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Universal healthcare bill

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The Texas Trigger posted on Sat, Jun 23 2012 3:25 AM

so my buddy in the health insurance business told me the other day that, as the bill stands now, Health insurers love it. This doesn't really surprise me but given the nature of universal healthcare, I dont totally understand why this would be so.

 

It seems like a competitor with unlimited funds would easily outbid you for the business. Why on Earth would this benefit the health insurers. 

 

Thanks,
The Texas Trigger

"If men are not angels, then who shall run the state?" 

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Everyone will be forced to buy healthcare.

Assuming you can compete already, which existing firms can, they're likely to gain many, many new customers, all of which are the healthiest available and thus the least likely to choose to buy insurance if they weren't being forced and low cost.

They existence of healthy people on the rolles will allow them to serve more sick people, together which means way more money flowing through the coffers.

Suppose you made beer. Not everyone drinks beer. Then the government decides to force everyone to buy beer. You wouldn't be happy?

Even if it is evil, companies know where their bread is buttered.

Autarchy: rule of the self by the self; the act of self ruling.
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Simple...they helped write the legislation to make sure it would.  In essense it's what Anenome said, in the end they get more customers.  Either people who can afford it paying directly, or people who can't afford it getting the bills paid for them by everyone else (government subsidy).  Either way, the insurance company and big pharma are getting paid.  Why else would you see them lobbying for it?

Same reason you see Philip Morris lobbying for tobacco regulation.  (And not just any regulation, regs the company helped write). Same reason you see Skype, Google and Amazon.com pushing for government regulation of the Internet.  Or toy companies like Mattel supporting mandatory laws to require toy testing. (Again, the company actually helped write the legislation).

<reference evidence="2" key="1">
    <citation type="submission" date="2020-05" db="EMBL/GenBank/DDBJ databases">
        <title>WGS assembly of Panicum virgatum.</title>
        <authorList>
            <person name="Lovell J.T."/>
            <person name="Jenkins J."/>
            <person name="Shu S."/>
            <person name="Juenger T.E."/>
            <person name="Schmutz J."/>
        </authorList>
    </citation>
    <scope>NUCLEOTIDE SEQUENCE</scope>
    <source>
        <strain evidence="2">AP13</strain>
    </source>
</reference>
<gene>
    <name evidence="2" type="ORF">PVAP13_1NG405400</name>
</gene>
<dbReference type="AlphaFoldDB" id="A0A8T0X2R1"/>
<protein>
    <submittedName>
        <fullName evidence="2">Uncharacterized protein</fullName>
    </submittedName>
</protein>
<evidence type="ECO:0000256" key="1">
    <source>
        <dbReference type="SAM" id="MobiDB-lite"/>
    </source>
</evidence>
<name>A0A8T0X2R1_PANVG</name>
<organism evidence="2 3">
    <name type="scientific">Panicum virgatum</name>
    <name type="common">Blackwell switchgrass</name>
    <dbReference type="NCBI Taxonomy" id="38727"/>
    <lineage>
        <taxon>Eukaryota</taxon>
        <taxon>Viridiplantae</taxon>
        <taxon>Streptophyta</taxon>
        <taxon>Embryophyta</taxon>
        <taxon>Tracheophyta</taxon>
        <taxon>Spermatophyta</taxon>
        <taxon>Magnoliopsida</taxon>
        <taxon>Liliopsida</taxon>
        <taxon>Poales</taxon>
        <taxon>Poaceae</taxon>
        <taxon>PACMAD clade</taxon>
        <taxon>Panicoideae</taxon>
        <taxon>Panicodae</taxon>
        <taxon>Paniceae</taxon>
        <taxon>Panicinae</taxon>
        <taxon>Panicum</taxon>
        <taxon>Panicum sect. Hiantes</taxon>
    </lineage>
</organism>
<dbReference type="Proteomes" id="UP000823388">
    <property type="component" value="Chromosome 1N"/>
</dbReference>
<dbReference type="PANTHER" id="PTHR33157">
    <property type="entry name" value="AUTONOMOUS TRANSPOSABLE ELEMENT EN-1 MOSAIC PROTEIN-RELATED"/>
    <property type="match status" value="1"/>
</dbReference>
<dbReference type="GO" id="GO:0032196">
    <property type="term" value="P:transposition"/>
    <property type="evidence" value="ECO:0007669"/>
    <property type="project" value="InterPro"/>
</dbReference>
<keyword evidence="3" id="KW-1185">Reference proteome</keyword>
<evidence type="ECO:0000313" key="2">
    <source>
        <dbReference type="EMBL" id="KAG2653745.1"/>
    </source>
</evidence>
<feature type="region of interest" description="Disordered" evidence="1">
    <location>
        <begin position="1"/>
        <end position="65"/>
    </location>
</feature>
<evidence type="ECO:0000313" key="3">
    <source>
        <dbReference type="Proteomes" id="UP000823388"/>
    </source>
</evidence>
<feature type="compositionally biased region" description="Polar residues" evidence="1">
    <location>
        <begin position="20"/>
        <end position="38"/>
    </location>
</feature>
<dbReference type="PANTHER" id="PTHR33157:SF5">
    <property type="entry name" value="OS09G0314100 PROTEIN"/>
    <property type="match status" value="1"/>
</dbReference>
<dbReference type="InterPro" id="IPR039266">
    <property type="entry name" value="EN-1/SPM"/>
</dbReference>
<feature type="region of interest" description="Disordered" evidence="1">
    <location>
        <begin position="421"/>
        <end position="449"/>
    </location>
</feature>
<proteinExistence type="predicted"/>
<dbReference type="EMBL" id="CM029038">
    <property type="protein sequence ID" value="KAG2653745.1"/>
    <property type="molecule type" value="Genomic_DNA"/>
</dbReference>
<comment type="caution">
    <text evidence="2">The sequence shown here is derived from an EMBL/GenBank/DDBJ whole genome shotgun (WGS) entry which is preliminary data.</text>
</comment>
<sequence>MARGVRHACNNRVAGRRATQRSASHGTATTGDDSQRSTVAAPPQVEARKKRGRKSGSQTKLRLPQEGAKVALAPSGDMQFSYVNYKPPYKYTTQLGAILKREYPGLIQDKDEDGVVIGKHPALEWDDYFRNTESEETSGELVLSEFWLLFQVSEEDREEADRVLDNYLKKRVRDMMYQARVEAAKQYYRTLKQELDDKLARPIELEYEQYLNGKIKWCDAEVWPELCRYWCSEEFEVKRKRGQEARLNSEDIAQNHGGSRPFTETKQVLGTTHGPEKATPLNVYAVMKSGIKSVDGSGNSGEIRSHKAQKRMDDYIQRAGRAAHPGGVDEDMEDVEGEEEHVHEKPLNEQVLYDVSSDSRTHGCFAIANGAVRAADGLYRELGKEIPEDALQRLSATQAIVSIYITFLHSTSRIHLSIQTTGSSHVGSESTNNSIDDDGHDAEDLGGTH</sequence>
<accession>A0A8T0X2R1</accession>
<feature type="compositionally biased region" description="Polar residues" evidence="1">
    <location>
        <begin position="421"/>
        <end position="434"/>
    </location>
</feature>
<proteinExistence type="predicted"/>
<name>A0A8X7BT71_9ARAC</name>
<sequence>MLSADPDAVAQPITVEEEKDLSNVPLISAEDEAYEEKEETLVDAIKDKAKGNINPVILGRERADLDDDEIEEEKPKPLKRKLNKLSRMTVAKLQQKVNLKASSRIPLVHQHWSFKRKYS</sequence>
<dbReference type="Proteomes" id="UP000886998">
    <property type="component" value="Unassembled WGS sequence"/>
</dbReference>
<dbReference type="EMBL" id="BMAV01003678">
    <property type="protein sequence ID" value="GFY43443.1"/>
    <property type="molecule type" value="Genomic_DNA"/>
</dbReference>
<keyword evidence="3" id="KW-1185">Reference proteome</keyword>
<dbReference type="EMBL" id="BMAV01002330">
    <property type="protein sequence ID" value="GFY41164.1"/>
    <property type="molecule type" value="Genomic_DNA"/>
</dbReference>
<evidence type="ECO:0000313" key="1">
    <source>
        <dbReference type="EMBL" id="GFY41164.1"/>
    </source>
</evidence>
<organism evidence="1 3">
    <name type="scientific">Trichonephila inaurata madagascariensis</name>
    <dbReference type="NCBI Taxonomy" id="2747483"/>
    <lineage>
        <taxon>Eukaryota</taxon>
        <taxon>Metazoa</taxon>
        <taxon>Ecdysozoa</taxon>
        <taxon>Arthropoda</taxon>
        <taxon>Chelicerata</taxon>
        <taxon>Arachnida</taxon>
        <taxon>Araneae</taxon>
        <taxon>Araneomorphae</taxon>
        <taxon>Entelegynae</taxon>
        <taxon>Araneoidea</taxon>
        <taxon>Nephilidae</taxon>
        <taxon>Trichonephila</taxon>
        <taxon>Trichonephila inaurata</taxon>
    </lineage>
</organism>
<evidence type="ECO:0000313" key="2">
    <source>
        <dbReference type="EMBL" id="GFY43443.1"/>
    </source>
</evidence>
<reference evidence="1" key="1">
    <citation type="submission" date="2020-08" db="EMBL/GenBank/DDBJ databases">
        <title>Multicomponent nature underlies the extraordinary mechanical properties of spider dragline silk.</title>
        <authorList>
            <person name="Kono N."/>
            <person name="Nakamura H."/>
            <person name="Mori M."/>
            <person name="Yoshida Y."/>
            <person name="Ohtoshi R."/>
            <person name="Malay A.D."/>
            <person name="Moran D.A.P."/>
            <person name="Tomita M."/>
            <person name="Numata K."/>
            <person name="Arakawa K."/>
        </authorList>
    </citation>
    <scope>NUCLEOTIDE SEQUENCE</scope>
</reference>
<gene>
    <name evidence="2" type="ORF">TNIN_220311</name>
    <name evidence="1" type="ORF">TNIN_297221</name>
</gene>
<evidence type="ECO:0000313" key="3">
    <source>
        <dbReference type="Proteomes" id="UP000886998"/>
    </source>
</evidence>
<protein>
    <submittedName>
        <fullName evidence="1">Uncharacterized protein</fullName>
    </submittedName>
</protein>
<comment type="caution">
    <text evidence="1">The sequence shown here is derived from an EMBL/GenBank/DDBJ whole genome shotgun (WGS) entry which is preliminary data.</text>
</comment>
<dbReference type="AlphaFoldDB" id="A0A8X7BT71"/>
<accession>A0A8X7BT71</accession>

It's classic regulatory capture.

 

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True, true, when companies write the legislation, they usually make it far harder for new companies to get to their level and challenge them in the free market. Which then leads to deterioration of service and other abuses.

Fascism wins again.

The meat packing industry was happy when Sinclair Lewis's Upton Sinclair's The Jungle made a stink about conditions in butcher-plants--the resulting legislation had the effect of creating a large financial burden for compliance. Larger firms were more able to bear these burdens, while smaller ones went bankrupt, thus protecting the position of the larger firms while simultaneously making challenging those positions far more difficult.

Regulatory capture occurs over time because, where are you going to find an expert on meat-packing or health-care or anything else? Why not a CEO from the industry. Or, should you be just some political appointee, play ball while on the commission and you're guaranteed a job in industry after your service term, or as a lobbyist.

In time, the regulatory agency is making all the decisions the industry wants, with the force of law behind it.

It's completely disgusting.

Autarchy: rule of the self by the self; the act of self ruling.
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I think you mean Upton Sinclair.

 

Here's a couple of resources on that:

Ideas and Consequences: Of Meat and Myth

Of Meat and Myth  (2002 update) (YouTube audio reading)

 

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NOOOOOOOOOOOO!

Read this instead. It's my work synthesizing all the sources I've found so far:

http://wiki.mises.org/wiki/Meat_packing

You can find the links to the other sources there

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Yeah, yeah, that Sinclair.

Autarchy: rule of the self by the self; the act of self ruling.
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Isn't the Wiki useful as hell?  Now you know why I link everything I can there (especially books).

 

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Pretty nice. Didn't know we had a wiki.

Autarchy: rule of the self by the self; the act of self ruling.
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Uh oh, Peter Sidor....did you hear that?

 

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I figured that's what was going on. Is the universal mandate a new addition to the original bill passed back in December of 09 (I think)? I thought the original idea was, "we are the government. health insurance is expensive. We will provide health insurance to everyone "for free" through tax dollars. You are free to keep your private insurance, however you can get it through us for free if you'd like." If that were the case, I would think private insurers would hate that idea. "Why would I pay when I can get it for free?" so consumers might think. 

Was that never the plan? Only fairly recently have I heard it been called a universal mandate. I didn't think it was always "YOU MUST BUY INSURANCE FROM SOMEONE!"

"If men are not angels, then who shall run the state?"